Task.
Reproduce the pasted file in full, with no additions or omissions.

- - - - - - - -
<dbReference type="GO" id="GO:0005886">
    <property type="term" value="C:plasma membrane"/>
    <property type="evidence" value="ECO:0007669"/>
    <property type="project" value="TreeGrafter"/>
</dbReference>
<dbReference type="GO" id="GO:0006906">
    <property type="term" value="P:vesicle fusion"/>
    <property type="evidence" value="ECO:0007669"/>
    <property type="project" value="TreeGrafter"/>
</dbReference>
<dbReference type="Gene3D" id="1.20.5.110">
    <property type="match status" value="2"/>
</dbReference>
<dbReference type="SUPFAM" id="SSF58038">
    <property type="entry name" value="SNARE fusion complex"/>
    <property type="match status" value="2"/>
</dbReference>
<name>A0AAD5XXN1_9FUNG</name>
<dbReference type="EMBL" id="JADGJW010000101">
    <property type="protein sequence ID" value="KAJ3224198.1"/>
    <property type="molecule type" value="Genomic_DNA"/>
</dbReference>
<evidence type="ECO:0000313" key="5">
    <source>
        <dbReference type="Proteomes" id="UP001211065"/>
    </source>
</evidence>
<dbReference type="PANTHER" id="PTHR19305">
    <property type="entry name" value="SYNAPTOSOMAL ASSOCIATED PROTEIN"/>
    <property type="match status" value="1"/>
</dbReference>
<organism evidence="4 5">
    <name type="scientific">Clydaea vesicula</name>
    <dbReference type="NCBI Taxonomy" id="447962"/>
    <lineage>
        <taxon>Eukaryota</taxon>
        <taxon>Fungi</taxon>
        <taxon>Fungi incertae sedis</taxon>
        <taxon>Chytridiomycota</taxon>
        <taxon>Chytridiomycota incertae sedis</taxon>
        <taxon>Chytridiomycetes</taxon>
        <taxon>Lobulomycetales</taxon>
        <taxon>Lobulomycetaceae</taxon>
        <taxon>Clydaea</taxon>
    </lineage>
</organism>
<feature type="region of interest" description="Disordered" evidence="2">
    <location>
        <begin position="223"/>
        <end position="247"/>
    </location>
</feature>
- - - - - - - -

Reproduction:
<dbReference type="GO" id="GO:0005886">
    <property type="term" value="C:plasma membrane"/>
    <property type="evidence" value="ECO:0007669"/>
    <property type="project" value="TreeGrafter"/>
</dbReference>
<dbReference type="GO" id="GO:0006906">
    <property type="term" value="P:vesicle fusion"/>
    <property type="evidence" value="ECO:0007669"/>
    <property type="project" value="TreeGrafter"/>
</dbReference>
<dbReference type="Gene3D" id="1.20.5.110">
    <property type="match status" value="2"/>
</dbReference>
<dbReference type="SUPFAM" id="SSF58038">
    <property type="entry name" value="SNARE fusion complex"/>
    <property type="match status" value="2"/>
</dbReference>
<name>A0AAD5XXN1_9FUNG</name>
<dbReference type="EMBL" id="JADGJW010000101">
    <property type="protein sequence ID" value="KAJ3224198.1"/>
    <property type="molecule type" value="Genomic_DNA"/>
</dbReference>
<evidence type="ECO:0000313" key="5">
    <source>
        <dbReference type="Proteomes" id="UP001211065"/>
    </source>
</evidence>
<dbReference type="PANTHER" id="PTHR19305">
    <property type="entry name" value="SYNAPTOSOMAL ASSOCIATED PROTEIN"/>
    <property type="match status" value="1"/>
</dbReference>
<organism evidence="4 5">
    <name type="scientific">Clydaea vesicula</name>
    <dbReference type="NCBI Taxonomy" id="447962"/>
    <lineage>
        <taxon>Eukaryota</taxon>
        <taxon>Fungi</taxon>
        <taxon>Fungi incertae sedis</taxon>
        <taxon>Chytridiomycota</taxon>
        <taxon>Chytridiomycota incertae sedis</taxon>
        <taxon>Chytridiomycetes</taxon>
        <taxon>Lobulomycetales</taxon>
        <taxon>Lobulomycetaceae</taxon>
        <taxon>Clydaea</taxon>
    </lineage>
</organism>
<feature type="region of interest" description="Disordered" evidence="2">
    <location>
        <begin position="223"/>
        <end position="247"/>
    </location>
</feature>